A Subsurface Upflow Wetland System for Removal of Nutrients and Pathogens in On-Site Sewage Treatment and Disposal Systems
Abbreviated Journal Title
Environ. Eng. Sci.
subsurface constructed wetland; green sorption media; biofiltration; wastewater treatment; nutrient and pathogen control; ecological; engineering; FLOW CONSTRUCTED WETLANDS; WASTE-WATER TREATMENT; NITROGEN REMOVAL; HYDRAULIC CHARACTERISTICS; DENITRIFYING BACTERIA; SAND FILTERS; RHODAMINE WT; PERFORMANCE; PHOSPHORUS; QUALITY; Engineering, Environmental; Environmental Sciences
On-site sewage treatment and disposal systems, commonly referred to as a septic systems, consist basically of a septic tank and soil adsorption field or drainfield. It may represent a large fraction of nutrient loads and pathogen impacts in vadose zone and groundwater systems. It includes not only nitrogen (N) and phosphorus (P), but also pathogen indicators such as fecal coliform and Escherichia coli, which indicate the presence of other disease-causing bacteria flowing into the aquatic system and potentially adversely affecting public health. Constructed wetlands, an effective small-scale wastewater treatment system with low energy and maintenance requirements and operational costs, will cover current needs for nutrient and pathogen removal. In our study, a next-generation subsurface upflow wetland system that is filled with green sorption media (e. g., mixes of recycled and natural materials) along with selected plant species was tested as a substitute for the conventional drainfield in septic tank systems. Four parallel subsurface upflow wetlands (i.e., three planted versus one unplanted) were built to handle 454 L/day (120 gallons/day) of septic wastewater flow. It proved effective in removing both nutrients and pathogens. During the test run in 2009, the planted wetlands achieved a removal efficiency of 84.2%, 97.3%, 98.93%, and 99.92% in total nitrogen, total phosphorus, fecal coli, and E. coli, respectively. A stress test conducted in winter 2010 successfully verified the reliability of this treatment process. Denitrification and precipitation were shown to be the dominant pathways for removing N and P, as evidenced by mass balance and real-time polymerase chain reaction analyses.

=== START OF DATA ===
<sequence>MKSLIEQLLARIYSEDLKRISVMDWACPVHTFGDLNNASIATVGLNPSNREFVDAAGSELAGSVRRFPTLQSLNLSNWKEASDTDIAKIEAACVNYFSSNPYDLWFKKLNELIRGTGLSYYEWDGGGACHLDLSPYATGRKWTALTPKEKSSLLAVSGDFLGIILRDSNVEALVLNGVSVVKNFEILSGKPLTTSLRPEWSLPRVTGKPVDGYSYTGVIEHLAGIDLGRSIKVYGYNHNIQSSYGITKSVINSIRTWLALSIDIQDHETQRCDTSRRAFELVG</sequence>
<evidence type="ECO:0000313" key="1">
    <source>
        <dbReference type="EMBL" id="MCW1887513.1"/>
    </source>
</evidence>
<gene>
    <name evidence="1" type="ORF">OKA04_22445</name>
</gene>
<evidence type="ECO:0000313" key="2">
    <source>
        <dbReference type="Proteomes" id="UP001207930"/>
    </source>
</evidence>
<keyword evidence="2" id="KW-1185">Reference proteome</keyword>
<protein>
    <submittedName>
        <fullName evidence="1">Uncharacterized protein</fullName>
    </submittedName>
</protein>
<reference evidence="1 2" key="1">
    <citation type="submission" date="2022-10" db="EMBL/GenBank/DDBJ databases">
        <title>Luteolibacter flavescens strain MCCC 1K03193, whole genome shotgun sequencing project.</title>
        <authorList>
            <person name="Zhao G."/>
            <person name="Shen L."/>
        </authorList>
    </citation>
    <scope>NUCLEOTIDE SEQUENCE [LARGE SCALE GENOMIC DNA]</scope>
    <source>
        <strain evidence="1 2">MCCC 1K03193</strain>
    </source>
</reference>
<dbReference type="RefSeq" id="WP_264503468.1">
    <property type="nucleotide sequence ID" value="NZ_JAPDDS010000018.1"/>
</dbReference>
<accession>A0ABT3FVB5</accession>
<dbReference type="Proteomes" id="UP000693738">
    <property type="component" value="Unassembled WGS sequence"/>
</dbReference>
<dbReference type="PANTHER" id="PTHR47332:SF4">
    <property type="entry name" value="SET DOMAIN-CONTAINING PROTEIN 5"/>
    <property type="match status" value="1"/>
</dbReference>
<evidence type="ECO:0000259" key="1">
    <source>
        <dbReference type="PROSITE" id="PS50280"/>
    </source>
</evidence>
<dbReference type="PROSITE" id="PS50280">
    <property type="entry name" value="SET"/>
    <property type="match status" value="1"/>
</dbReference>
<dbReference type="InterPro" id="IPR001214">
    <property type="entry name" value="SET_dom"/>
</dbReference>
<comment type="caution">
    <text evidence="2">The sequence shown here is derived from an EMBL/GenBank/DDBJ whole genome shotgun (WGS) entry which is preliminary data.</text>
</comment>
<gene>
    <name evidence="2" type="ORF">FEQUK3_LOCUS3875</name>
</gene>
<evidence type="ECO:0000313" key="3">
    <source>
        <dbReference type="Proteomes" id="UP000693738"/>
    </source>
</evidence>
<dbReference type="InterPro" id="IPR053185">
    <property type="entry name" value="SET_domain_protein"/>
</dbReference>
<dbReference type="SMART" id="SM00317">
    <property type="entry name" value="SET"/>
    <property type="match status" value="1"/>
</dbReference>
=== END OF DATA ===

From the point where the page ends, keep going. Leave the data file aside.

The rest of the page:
Environmental Engineering Science
"A Subsurface Upflow Wetland System for Removal of Nutrients and Pathogens in On-Site Sewage Treatment and Disposal Systems" (2011). Faculty Bibliography 2010s. 1150.